It's been a sort of busy morning and you're still getting up to speed after a few days off. You are well aware of the transformer that was switched out of service months ago, because it has created quite a bottleneck of other problems, but you and the other dispatchers have learned to work around it regarding the day-to-day operation of the grid.
Transformers are very expensive, and usually impossible to repair, but this one has not given up its exact problem, and after a good once-over, flush and inspection, it was test-energized successfully, although it made some funny sounds that concerned a substation operator enough that he made a call into the control center about.
But today is apparently the day that the bosses want it switched the rest of the way in, and although you're knee deep in other jobs, the switching orders and procedure to put it all the way back in service have just landed on your desk, and crews are already en route to switch it in within an hour or so.
I wasn't the guy on the desk. The dispatcher who had this land in front of him took the position of 'no way in hell am I going to approve this on my own'. He notified several other area supervisor-boss types with direct interest in the situation (and the power to call it off) of the decision to put it back, shared the particulars of his concern, and made sure that they were on record either by email or on the recorded phone as either approving the procedure or at least not calling a stop to it.
Transformers, you see, don't have moving parts with which to generate noises (except phase shifters, but that's another story and those moving parts would never remotely do anything like this one is doing... and oh yeah, this one is not a phase shifter). When energized at high voltage, like most anything else exposed to 60Hz AC power, it should hum, but that is all. Anything else is, well, Bad. However, the district manager who decided that it needed to go back disagreed with that assessment. His exact words in email: "Noise coming from an unloaded transformer alone isn't a worry without more data."
The dispatcher sufficiently covered his arse with phone and email records, and proceeded with the job, communicating his concerns with field crews, who were on the same page. When it was time to energize the transformer, the dispatcher had all crews leave the substation and get out of the immediate area before closing it in by remote control.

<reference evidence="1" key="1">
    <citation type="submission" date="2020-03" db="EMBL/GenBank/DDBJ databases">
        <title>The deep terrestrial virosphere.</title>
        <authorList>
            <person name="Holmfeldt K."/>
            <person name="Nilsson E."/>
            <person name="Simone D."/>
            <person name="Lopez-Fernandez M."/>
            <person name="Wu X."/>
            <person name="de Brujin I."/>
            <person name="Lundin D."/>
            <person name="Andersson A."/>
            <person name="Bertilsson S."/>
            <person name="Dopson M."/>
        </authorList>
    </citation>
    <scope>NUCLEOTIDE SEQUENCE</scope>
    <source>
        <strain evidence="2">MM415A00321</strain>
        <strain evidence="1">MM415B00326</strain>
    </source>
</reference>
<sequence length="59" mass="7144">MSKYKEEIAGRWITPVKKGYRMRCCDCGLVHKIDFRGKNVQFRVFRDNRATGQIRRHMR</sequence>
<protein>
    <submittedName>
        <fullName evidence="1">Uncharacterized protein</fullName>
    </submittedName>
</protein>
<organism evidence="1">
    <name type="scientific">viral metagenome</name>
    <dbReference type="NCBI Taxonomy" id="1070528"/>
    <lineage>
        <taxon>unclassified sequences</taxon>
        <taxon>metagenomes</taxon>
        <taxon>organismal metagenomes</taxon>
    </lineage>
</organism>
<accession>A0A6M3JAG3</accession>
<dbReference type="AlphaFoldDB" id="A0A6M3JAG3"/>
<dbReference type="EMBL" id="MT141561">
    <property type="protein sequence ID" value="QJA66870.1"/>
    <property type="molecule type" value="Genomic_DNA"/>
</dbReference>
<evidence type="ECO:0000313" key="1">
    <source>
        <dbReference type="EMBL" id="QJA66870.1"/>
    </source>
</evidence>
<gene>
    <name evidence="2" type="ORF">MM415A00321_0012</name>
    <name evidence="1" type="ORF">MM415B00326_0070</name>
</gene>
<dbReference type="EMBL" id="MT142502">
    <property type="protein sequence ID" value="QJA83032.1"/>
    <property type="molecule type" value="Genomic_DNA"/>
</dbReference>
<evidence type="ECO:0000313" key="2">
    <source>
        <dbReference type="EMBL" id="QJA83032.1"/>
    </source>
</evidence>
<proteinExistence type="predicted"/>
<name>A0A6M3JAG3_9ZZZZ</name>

Select: Click. Close: Click. Confirm: Click. Three Mouse Clicks.
All the dispatcher got to see and hear of this event was from the SCADA computer. Beeeeeeeeeeep. Transformer lockout alarm, open circuit breakers. Well, that didn't work.
Then the phone rang. The field crew, a couple hundred yards away, reported a large explosion and lots of smoke. After being reassured that equipment was de-energized, they returned to the substation yard to find the side violently blown out of the now-smoking transformer and BIG environmental mess to clean up. A transformer under load is a very different beast than one just heated up from one side.
What should have been an immediately-scheduled replacement job for $2 million that would have been done months ago, was instead delayed months for all the testing. Obviously, it will have to proceed now anyway, but it will have to wait until the cleanup is complete to EPA requirements. The attempt at $aving$ has resulted in way larger lo$$es.
Oops. Should've listened to the dispatchers and field crews, boss.
If you said make your feelings known, follow orders if forced, yet do everything necessary to document who owns responsibility and make absolutely certain your field crews are out of harms way, you made the same call that the on-duty dispatcher did that day. This was not a bad call.
If you canceled the job and told the bosses to pound sand, as I like to say I would have done with the luxury of hindsight, you would have caught some serious crap about it only as long as it took them to find someone else to take over for you and blow it up, and you would have made the right call.
No doubt there are some interesting memos going around, that we'll never get to see. Oh well.
(Disclaimer: That picture above is just for fun, not a picture of the described event.)